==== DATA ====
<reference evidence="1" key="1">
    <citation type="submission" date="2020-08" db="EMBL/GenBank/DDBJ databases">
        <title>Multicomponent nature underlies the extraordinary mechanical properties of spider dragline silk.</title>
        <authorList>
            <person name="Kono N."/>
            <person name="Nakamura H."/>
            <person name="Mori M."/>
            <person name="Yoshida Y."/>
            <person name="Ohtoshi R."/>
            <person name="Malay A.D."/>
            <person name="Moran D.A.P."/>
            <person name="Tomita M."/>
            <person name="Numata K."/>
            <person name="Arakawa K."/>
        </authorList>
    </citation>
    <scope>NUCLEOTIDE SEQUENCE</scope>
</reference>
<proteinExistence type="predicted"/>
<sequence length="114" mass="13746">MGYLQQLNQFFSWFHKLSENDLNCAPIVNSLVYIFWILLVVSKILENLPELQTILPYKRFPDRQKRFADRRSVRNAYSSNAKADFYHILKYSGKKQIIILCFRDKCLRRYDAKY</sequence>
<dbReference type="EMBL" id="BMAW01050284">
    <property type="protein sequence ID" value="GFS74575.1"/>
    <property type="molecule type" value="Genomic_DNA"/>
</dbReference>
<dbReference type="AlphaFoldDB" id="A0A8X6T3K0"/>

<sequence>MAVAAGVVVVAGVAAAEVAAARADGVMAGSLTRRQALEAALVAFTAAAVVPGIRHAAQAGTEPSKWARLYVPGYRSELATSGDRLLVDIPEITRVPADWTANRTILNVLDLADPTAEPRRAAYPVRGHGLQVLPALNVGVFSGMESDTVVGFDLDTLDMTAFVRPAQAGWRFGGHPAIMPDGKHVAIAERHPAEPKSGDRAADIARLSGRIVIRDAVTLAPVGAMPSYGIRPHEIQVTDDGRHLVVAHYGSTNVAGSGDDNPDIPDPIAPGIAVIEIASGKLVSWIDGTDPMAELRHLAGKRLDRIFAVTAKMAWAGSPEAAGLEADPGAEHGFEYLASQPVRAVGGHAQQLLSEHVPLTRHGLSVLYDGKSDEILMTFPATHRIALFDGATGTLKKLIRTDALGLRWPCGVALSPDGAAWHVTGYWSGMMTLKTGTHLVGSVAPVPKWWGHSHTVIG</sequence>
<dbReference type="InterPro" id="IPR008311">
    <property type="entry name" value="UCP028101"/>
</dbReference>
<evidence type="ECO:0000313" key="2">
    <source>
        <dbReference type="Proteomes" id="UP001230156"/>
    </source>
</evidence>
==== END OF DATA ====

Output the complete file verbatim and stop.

<reference evidence="1" key="1">
    <citation type="submission" date="2020-08" db="EMBL/GenBank/DDBJ databases">
        <title>Multicomponent nature underlies the extraordinary mechanical properties of spider dragline silk.</title>
        <authorList>
            <person name="Kono N."/>
            <person name="Nakamura H."/>
            <person name="Mori M."/>
            <person name="Yoshida Y."/>
            <person name="Ohtoshi R."/>
            <person name="Malay A.D."/>
            <person name="Moran D.A.P."/>
            <person name="Tomita M."/>
            <person name="Numata K."/>
            <person name="Arakawa K."/>
        </authorList>
    </citation>
    <scope>NUCLEOTIDE SEQUENCE</scope>
</reference>
<proteinExistence type="predicted"/>
<sequence length="114" mass="13746">MGYLQQLNQFFSWFHKLSENDLNCAPIVNSLVYIFWILLVVSKILENLPELQTILPYKRFPDRQKRFADRRSVRNAYSSNAKADFYHILKYSGKKQIIILCFRDKCLRRYDAKY</sequence>
<dbReference type="EMBL" id="BMAW01050284">
    <property type="protein sequence ID" value="GFS74575.1"/>
    <property type="molecule type" value="Genomic_DNA"/>
</dbReference>
<dbReference type="AlphaFoldDB" id="A0A8X6T3K0"/>

<sequence>MAVAAGVVVVAGVAAAEVAAARADGVMAGSLTRRQALEAALVAFTAAAVVPGIRHAAQAGTEPSKWARLYVPGYRSELATSGDRLLVDIPEITRVPADWTANRTILNVLDLADPTAEPRRAAYPVRGHGLQVLPALNVGVFSGMESDTVVGFDLDTLDMTAFVRPAQAGWRFGGHPAIMPDGKHVAIAERHPAEPKSGDRAADIARLSGRIVIRDAVTLAPVGAMPSYGIRPHEIQVTDDGRHLVVAHYGSTNVAGSGDDNPDIPDPIAPGIAVIEIASGKLVSWIDGTDPMAELRHLAGKRLDRIFAVTAKMAWAGSPEAAGLEADPGAEHGFEYLASQPVRAVGGHAQQLLSEHVPLTRHGLSVLYDGKSDEILMTFPATHRIALFDGATGTLKKLIRTDALGLRWPCGVALSPDGAAWHVTGYWSGMMTLKTGTHLVGSVAPVPKWWGHSHTVIG</sequence>
<dbReference type="InterPro" id="IPR008311">
    <property type="entry name" value="UCP028101"/>
</dbReference>
<evidence type="ECO:0000313" key="2">
    <source>
        <dbReference type="Proteomes" id="UP001230156"/>
    </source>
</evidence>